What is the Enneagram
The Enneagram is an ancient tool for personal understanding, development and transformation. It is a system that can provide data that helps us understand that we need to go beyond our habitual responses in order to better understand and relate to others. If we know the Enneagram type of ourselves and others we are dealing with, we have an idea of how people might function in different situations. This is because we all behave automatically at times, in response to the influence of our personality when we are not paying attention. The more self-aware we are, the less our habbits affect our thoughts, feelings and actions Understanding this predictability increases our understanding of others, leading to greater tolerance and forgiveness and less blame. It also helps others understand us and helps us develop greater self-awareness and be more forgiving of ourselves when we go off track.
“Ennea” is the Greek word for “nine” and grammos means ‘point”. Its symbol is a nine-pointed star around a circle. The symbol has its own mathematical derivations and internal significant connections.
Background to the Enneagram
The Enneagram symbol has roots in antiquity and can be traced back at least as far as the works of Pythagoras. There has been a recurrent theme in Western mystical and philosophical tradition—the idea of nine forms. This idea was discussed by Plato and further developed in the third century by the Neo-Platonic philosophers, particularly Plotinus in his central work, The Enneads. These ideas found their way from Greece and Asia Minor southward through Syria and eventually to Egypt. There, it was embraced by early Christian mystics known as the Desert Fathers and these ideas are found in the work of Evagrius Ponticus, or Evagrius of Pontus, a Christian mystic who lived in 4th century Alexandria. He developed a comprehensive list in AD 375 of eight evil thoughts or eight terrible temptations, from which all sinful behaviour springs. This list was intended to serve a diagnostic purpose: to help readers identify the process of temptation, their own strengths and weaknesses, and the remedies available for overcoming temptation. This list was later distorted and came to be known as the Seven Deadly Sins.
G. I. Gurdjieff is credited with making the enneagram figure commonly known. Gurdjieff stressed that man must foremost study himself. Know Thyself, normally ascribed to Socrates, actually originates from the earliest recorded teachings. However Gurdjieff did not develop the nine personality types associated with the Enneagram that we know today. These are claimed to be principally derived from the teachings of Oscar Ichazo and later Claudio Naranjo. Numerous other authors, including David Daniels, Helen Palmer, Russ Hudson, Don Riso, Richard Rohr and Elizabeth Wagele, also began publishing widely read books on the Enneagram of Personality in the 1980s and 1990s.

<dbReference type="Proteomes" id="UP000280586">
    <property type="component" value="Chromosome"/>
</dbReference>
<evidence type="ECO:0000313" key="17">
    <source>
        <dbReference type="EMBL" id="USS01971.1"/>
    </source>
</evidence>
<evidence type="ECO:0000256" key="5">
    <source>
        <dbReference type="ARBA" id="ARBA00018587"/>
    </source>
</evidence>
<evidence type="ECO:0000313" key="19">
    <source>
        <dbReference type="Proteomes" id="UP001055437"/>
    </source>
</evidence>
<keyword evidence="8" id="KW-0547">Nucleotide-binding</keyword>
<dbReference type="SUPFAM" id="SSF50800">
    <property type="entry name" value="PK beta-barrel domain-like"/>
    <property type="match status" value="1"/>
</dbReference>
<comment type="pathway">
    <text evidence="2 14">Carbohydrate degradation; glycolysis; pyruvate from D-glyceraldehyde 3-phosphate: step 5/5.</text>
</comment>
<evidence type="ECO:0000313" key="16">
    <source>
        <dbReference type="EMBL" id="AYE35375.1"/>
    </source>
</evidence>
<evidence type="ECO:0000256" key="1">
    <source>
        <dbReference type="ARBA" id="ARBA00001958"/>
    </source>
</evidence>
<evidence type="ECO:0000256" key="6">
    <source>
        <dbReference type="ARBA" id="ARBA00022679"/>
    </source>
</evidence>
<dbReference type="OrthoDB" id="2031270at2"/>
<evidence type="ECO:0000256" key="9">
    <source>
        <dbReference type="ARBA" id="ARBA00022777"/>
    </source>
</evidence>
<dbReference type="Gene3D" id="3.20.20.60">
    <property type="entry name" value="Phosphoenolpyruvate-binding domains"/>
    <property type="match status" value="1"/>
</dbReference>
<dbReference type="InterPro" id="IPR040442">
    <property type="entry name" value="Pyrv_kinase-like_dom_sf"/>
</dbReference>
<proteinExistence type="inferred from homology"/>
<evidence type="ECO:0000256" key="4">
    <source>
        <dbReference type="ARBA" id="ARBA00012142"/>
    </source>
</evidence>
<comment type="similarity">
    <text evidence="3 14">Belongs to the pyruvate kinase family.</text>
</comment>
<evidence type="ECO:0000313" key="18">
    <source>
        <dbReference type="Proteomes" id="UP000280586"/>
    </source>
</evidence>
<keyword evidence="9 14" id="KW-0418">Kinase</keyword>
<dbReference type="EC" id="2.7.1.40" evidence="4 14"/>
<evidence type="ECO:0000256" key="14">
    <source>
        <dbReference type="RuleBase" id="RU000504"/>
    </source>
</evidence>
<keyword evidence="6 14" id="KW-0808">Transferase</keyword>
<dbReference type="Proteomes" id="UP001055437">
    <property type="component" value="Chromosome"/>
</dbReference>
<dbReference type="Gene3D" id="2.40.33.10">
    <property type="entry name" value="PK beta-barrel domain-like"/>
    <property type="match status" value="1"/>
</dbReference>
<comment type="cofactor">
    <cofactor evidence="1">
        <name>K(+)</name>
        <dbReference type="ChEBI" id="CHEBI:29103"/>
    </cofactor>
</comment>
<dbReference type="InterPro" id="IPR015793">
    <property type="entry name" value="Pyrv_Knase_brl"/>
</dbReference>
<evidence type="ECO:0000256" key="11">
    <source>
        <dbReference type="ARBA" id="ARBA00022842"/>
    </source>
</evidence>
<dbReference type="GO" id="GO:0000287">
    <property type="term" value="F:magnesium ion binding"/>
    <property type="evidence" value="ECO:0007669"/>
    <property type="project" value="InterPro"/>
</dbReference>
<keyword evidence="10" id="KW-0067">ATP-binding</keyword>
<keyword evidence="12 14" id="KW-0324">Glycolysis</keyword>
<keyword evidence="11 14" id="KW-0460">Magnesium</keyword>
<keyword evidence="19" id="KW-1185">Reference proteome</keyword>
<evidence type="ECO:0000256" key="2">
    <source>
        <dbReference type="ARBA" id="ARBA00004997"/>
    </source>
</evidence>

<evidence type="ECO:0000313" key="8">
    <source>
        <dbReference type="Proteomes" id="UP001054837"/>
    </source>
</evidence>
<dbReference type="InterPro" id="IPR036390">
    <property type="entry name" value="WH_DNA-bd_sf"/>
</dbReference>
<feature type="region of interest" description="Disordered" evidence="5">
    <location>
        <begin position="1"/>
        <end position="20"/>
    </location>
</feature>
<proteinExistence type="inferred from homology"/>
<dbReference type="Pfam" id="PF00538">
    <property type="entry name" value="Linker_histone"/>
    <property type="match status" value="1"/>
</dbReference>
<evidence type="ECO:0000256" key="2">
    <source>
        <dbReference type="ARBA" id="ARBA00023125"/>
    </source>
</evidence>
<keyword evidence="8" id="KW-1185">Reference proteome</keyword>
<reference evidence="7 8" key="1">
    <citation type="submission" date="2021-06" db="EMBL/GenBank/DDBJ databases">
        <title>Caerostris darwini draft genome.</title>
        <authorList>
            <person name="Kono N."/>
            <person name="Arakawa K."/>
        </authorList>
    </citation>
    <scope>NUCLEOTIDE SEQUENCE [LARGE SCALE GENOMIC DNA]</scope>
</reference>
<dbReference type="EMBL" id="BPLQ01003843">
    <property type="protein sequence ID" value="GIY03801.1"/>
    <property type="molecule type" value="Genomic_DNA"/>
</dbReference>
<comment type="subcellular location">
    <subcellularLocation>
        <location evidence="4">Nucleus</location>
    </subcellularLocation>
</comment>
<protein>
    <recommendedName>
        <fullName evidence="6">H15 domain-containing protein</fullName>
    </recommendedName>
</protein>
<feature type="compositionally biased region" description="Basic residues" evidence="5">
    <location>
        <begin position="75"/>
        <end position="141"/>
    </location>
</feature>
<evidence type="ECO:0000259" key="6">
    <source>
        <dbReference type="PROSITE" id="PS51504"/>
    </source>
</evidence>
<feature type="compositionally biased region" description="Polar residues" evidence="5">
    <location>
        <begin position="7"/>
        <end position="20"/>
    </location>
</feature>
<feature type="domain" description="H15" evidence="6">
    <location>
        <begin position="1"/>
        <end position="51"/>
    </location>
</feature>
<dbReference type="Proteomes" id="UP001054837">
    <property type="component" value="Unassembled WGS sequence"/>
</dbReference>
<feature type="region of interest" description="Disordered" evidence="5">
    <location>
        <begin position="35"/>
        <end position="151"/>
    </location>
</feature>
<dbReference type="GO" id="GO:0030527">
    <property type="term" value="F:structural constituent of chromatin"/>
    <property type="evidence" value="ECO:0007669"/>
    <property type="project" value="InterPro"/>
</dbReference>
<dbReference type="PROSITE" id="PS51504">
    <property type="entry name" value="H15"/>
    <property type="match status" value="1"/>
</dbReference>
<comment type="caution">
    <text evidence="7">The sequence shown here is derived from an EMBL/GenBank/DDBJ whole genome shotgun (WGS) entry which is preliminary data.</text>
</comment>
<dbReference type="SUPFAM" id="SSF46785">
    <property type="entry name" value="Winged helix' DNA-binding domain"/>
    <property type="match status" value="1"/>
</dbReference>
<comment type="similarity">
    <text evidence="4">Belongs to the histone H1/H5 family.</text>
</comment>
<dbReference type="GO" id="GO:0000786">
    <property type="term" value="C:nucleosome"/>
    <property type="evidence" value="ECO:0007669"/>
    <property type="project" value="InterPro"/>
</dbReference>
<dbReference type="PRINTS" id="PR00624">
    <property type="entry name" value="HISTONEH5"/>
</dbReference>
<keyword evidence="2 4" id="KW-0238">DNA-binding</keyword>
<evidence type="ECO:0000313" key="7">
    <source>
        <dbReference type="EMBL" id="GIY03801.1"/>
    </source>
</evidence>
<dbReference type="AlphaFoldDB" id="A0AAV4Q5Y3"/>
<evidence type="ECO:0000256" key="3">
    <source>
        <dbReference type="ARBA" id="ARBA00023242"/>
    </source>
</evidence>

The Three Intelligences
There are three different energy groups or Intelligences around the Enneagram circle. They represent gut instinct, feeling and thinking perspectives. Each one has its own special, intelligent, filter through which its members view the outside world of things, events and people. These filters provide incredible insights that may not be picked up by members of the other groups at all, or perhaps not till much later. These insights help us to survive and thrive in the world, but unfortunately, they sometimes throw us off track and we damage ourselves, key relationships and others in the process, often without realising.
- The Gut Instinct, or Instinctual group includes the Leader (Type 8), the Peacemaker (Type 9) and the Perfectionist (Type 1). This group is often concerned with practical action, responsibility and behaviour of themselves and others and are usually blessed with commonsense. It is often called the “Instinctual Triad”. Control of self and others is important and the unconscious motivators help to create order in the world. Control of anger can take its toll on the Instinctual group and on those they deal with. The Instinctual types seem to have the wisdom of the ages embedded in their centres of intelligence – their bodies.
- The Feeling or Heart group includes the Giver (Type 2), the Achiever (Type 3) and the Individualist (Type 4). This group is often concerned with gaining the approval of important others. It has been called the “Feeling Triad”. Deeply sensitive to the feelings of themselves and others, their centre of intelligence is said to be their hearts
- The Thinking, or Head group includes the Analyst (Type 5), the Questioner (Type 6) and the Optimist (Type 7). This group uses thinking to escape anxiety caused by fear.Often called the “Thinking Triad”, the members frequently suspend feelings in order to be able to function effectively through mental processing, their first point of reference to the outside world. Skilled in gathering data and its analysis, thinking types add intellectual rigour and perspective to the world.